When I was a kid, my family took me to see “The Rescuers”. It’s a Disney movie about a couple of mice (voiced by Bob Newhart and Eva Gabor) who rescue a little girl from some nasty lady named “Madame Medusa” who’s hidden a diamond in the girl’s teddy bear and is trying to get it back — all totally believable, right? Apparently, I particularly liked an albatross in the movie who the mice use as a means of aerial transportation. At one point, his tail catches fire and he yells for the mice to bail out, using the international signal “Mayday!” (Side note: “Mayday” actually comes from the French venez m’aider, which translates to “Come to my aid”. ) Of course, I found this hysterical when I was five and pretty much shouted “Mayday!” in the theater, which humiliated my older sister. Ahh, memories.
In days of yore, May 1st was May Day and was celebrated with other more spring-like festivals such as dancing around the maypole or crowning a May Day Queen. There were pantomimes with schoolchildren, and vendors, and people in costume. All of this sounds like an idyllic way to spend a beautiful spring day.
But times have changed, and now May Day has a new purpose for those working in libraries, museums, and archives — to participate in some activity and prepare for unexpected emergencies.
These institutions have always known about disasters.
The Library of Alexandria, built in Egypt during the 3rd century BCE, was the largest library of the ancient world. It collected texts from beyond Egypt’s borders, often taking original texts by force and sending copies back to the original owners. (Librarians can sometimes be a little ruthless in the name of access.)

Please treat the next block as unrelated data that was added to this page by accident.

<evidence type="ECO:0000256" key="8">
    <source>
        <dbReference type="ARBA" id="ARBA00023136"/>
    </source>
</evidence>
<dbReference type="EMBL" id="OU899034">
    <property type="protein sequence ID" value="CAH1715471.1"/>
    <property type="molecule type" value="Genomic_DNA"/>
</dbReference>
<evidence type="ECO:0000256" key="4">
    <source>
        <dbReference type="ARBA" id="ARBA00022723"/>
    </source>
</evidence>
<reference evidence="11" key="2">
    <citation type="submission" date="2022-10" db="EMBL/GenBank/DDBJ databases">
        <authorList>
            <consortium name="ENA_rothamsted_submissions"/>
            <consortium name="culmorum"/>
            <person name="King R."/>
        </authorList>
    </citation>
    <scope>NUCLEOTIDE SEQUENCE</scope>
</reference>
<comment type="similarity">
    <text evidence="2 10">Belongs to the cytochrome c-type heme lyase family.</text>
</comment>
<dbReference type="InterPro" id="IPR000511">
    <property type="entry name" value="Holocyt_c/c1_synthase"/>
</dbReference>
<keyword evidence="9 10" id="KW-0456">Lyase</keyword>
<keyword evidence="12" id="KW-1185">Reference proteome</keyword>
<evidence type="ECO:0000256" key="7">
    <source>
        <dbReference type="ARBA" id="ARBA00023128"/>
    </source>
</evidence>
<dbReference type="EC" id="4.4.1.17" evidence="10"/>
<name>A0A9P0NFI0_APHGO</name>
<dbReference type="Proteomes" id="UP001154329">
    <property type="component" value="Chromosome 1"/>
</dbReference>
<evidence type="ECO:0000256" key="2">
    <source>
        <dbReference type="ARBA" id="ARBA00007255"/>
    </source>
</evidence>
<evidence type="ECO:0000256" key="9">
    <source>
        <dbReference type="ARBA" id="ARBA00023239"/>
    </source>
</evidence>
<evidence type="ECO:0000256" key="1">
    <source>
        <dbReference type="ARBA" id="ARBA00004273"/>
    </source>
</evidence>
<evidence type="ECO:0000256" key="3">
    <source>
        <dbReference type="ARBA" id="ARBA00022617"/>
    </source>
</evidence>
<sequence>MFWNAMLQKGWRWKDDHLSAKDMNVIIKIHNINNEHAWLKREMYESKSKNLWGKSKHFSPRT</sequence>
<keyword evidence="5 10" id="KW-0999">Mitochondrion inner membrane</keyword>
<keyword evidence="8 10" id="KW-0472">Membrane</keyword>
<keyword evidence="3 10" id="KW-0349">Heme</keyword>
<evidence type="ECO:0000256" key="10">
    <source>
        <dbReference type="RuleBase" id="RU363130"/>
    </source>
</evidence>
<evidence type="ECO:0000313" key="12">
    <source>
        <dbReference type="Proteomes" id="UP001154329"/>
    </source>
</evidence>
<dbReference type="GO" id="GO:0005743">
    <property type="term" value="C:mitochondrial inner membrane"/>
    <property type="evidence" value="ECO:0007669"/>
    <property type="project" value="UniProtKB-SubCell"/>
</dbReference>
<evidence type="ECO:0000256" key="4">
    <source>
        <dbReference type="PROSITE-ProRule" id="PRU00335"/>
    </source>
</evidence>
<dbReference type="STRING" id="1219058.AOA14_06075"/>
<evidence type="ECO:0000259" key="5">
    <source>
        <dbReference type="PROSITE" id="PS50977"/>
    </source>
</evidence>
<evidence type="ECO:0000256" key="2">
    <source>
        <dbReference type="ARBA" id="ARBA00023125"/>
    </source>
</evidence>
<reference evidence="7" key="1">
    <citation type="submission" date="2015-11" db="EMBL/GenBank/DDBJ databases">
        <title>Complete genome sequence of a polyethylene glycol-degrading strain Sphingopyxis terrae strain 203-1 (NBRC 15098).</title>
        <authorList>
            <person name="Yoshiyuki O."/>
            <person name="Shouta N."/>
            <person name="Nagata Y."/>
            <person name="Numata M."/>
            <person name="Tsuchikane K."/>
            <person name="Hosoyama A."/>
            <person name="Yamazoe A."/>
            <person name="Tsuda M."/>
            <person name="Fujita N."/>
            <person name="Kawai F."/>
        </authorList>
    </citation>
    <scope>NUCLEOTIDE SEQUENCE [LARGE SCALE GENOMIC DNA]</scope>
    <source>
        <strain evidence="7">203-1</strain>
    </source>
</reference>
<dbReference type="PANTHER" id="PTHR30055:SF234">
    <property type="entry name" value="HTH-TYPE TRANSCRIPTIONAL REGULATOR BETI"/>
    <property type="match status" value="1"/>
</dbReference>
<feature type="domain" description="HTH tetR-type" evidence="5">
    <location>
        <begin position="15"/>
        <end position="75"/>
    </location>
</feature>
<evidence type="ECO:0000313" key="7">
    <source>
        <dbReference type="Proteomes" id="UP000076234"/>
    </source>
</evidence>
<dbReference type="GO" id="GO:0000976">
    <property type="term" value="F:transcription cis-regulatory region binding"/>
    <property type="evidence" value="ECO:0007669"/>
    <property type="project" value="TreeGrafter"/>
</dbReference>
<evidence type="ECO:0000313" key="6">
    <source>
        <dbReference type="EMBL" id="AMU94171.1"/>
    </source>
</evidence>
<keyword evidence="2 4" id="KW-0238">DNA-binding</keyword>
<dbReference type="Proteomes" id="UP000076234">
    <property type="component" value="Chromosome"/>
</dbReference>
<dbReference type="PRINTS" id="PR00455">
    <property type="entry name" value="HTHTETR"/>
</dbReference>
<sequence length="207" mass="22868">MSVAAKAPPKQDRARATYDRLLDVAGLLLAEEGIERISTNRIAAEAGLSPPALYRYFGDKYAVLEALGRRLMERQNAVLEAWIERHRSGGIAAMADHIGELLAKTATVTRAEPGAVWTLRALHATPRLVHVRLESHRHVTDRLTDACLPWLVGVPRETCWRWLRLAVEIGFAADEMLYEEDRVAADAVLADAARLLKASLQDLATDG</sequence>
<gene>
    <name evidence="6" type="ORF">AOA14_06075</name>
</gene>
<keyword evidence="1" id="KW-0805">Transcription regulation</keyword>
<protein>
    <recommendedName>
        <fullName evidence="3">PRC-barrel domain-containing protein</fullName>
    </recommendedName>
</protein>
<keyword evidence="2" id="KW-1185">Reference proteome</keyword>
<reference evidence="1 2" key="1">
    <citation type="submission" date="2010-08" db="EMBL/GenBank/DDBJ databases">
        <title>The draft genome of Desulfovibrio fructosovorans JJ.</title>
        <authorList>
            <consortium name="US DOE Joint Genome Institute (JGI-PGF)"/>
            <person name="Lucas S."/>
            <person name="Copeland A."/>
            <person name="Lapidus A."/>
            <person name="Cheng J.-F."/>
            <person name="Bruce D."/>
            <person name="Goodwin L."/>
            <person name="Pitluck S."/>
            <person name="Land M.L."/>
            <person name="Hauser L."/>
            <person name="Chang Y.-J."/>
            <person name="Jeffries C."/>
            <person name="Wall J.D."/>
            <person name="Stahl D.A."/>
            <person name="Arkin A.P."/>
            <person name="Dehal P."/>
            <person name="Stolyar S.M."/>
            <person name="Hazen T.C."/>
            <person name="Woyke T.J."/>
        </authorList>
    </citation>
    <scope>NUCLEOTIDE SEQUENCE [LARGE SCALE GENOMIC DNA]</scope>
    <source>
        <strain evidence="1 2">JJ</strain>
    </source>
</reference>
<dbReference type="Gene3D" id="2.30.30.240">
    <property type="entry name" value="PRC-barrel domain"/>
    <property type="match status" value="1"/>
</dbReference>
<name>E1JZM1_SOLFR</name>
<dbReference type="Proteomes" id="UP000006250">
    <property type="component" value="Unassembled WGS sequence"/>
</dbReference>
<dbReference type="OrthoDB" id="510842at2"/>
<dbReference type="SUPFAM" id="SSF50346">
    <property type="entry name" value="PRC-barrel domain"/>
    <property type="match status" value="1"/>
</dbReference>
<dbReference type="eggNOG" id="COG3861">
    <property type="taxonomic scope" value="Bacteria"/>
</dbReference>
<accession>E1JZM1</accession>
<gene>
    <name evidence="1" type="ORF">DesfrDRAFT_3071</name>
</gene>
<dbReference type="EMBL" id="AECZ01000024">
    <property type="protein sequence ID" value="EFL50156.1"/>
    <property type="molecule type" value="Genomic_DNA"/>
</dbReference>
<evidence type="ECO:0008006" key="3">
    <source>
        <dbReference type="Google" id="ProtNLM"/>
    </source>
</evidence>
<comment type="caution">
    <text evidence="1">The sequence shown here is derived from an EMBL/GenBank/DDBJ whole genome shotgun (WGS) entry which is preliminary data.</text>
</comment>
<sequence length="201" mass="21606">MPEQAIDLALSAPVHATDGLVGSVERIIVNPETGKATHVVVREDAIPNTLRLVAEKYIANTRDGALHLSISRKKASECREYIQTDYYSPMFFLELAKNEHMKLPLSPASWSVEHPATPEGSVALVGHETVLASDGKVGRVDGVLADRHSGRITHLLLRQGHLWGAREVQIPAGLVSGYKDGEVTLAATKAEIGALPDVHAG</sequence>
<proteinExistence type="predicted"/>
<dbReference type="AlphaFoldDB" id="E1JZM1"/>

Unfortunately, Julius Caesar accidentally burned the library — and all those orignial texts — in 48 BCE while burning his own ships fighting Achillas for control of Alexandria. Whoops.
In more recent history, the Historical Archive of Cologne collapsed in 2009 after construction workers building a subway under the building neglected to use enough material to reinforce the ground under the structure. Two men in neighboring apartment buildings were killed and it was estimated that 90% of the archives were buried under the collapsed buildings. However, within months, much of the material had been rescued.
Other libraries, museums, and archives have been effected by the September 11, 2001 attacks, the Hurricane Katrina disaster, tornadoes, and earthquakes.
In August of 2011, our consortium partner, McKeldin Library at the University of Maryland, spent 24 hours cleaning up 28,000 fallen volumes after an earthquake shook the East Coast. And it only took 24 hours because they had a disaster plan in place.
Here at Towson, our document boxes were out of place, but only one thing fell — a framed license plate dropped from shelves over my desk and might have hit me were I not frozen in place in the doorway to Nadia’s office at the time.
You can read about more contemporary library disasters and responses here.
Organizations like the Society of American Archivists and Heritage Preservation have many ideas about how to spend MayDay preparing for unexpected emergencies. The exercises can be as little as re-reading disaster plans, creating a wallet-size emergency phone list, or having tabletop response discussions: “So if a tornado rips through campus, what do we do first?”
As important as these exercises are, though, the little day-to-day tasks we do are as necessary to prevent disaster. We safeguard against temperature and humidity fluctuations and light exposure. We create supports for fragile material. We work to keep down the chances for pest and mold infestations. Sometimes little steps like those subvert much larger problems, even while we put plans into place for the unpredictable.
After all, the goal of MayDay is to preserve those idyllic memories of May Days of old.